I am wondering about the bit depth of the file we’re playing through these systems

Whenever we change the gain of a digital signal by even the slightest amount, the bit depth expands to infinity, which we tackle by using a dither.
Do you? I don't think so. Your compressor, sat or filter, does it dither before makeup? Of course not, it can't even know how much it would have to add before programme ends, it would probably reduce the SNR like crazy within just minutes.

The reality is that most developers will avoid integer math like the plague (i.e. only use it if there's no other choice), and use float (32bit float), more likely even double (64bit float) instead.

In this context, it simply doesn't matter. 32bit float or 64bit float is already crazy oversized, and tends to self dither sufficiently well. Every processor, even the smallest, can easily handle these numbers today. All you need is a proper interface from float to the hardware's integer. This is exactly what audio drivers are meant to cover: feed the hardware appropriately. Surprisingly, many do not dither (e.g. RME), but obviously for good reasons: It's just irrelevant. If the hardware's noise floor is greater than 2lsb, which is practically always the case (in fact done intentionally, by design). It simply doesn't matter, the DA's own errors will sufficiently dither the signal.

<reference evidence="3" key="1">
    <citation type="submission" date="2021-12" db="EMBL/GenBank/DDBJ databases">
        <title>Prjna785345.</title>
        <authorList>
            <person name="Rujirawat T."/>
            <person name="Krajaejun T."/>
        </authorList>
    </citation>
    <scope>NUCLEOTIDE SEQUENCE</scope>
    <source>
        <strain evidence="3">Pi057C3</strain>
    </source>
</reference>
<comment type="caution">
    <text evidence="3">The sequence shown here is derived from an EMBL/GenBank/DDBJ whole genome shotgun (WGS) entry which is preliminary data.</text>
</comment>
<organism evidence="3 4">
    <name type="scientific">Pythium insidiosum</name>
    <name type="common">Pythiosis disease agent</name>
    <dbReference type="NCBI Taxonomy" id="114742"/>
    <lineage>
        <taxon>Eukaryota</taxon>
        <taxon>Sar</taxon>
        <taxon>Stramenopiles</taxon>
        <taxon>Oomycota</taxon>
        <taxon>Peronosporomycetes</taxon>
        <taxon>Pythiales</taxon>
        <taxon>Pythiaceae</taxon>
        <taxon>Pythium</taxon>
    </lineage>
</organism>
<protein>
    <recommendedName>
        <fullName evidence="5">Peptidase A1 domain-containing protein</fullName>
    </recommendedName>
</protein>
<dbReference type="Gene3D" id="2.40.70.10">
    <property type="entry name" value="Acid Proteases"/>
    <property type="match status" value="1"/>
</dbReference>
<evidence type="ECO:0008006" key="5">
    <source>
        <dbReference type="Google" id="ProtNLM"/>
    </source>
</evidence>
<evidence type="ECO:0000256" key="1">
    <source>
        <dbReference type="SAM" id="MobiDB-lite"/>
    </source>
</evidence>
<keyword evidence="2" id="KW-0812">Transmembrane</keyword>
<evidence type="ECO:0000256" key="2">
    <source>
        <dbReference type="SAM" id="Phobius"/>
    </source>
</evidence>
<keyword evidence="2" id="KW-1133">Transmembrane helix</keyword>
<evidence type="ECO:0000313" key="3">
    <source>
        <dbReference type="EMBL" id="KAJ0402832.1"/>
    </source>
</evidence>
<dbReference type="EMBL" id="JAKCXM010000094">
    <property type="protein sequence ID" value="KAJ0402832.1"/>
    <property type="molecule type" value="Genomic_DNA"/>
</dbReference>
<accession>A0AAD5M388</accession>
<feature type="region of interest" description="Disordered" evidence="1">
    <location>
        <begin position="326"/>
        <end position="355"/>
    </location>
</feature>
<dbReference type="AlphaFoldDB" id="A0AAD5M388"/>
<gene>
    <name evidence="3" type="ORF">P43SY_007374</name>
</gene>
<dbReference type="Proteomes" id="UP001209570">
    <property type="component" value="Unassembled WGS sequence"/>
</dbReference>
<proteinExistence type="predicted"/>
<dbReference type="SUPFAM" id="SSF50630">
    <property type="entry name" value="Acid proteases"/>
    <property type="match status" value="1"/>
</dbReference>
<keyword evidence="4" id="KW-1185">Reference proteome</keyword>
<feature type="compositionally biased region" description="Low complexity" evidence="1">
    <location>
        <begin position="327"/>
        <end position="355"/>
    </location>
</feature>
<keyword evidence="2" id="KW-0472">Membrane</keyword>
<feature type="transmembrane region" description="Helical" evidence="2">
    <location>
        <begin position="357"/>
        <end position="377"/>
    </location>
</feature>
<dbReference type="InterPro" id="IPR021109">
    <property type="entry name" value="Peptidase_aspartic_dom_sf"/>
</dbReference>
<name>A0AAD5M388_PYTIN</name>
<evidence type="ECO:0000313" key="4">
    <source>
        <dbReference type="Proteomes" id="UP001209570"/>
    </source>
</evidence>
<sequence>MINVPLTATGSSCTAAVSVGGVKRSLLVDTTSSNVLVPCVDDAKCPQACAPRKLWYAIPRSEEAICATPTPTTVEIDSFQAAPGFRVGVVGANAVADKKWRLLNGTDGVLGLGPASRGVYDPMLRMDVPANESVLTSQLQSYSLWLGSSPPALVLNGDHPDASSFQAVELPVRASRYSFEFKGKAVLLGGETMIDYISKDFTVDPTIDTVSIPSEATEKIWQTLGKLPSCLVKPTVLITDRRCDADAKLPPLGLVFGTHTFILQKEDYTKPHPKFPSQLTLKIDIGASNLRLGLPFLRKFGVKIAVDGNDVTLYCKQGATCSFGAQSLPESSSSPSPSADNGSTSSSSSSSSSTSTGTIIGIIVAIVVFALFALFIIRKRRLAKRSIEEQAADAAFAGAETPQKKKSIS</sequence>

Truncation artefacts generally don't use to stack up very much. It's not intuitive. But integer truncation is basically a low level / zero crossing clipper. Everything below a certain level gets shaved of. Once truncated, the next truncation has less or probably nothing to truncate.

Like clipping, given there's no excessive processing in between, it cannot accumulate. If you clipped -2dB already, another -1dB clipping will have no effect. If you already clipped -1dB, and do another run at -2dB, you get exactly the same results as if you clipped directly to -2dB. This is because the "shave off" is perfect - leaving nothing behind that could accumulate into the next stage.

Last edited by FabienTDR; 5 days ago at 11:00 PM..
Old 5 days ago
  #10
Motown legend
 
Bob Olhsson's Avatar
 
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🎧 15 years
The problem is that we aren't dealing with a universal floating-point environment such as inside a DAW.
Old 5 days ago
  #11
Gear Maniac
 
I think the reason RME drivers and probably all others don't dither to fixed point is to give people a choice. For me 24 bit dither retains more depth and is a little smoother. But perhaps some people prefer the more crusty sound. Most DAWs don't dither on the master bus either, but still have utility plugins for dithering to 24 bit. So I don't think all the dither plugins allowing dither to 24 bit should be written off and the process described as irrelevant. Is there a way to prove or disprove it's relevance? I always think the argument against dithering to 24 bit is that humans can't hear that low. And certainly not beneath noise. Has this been proved?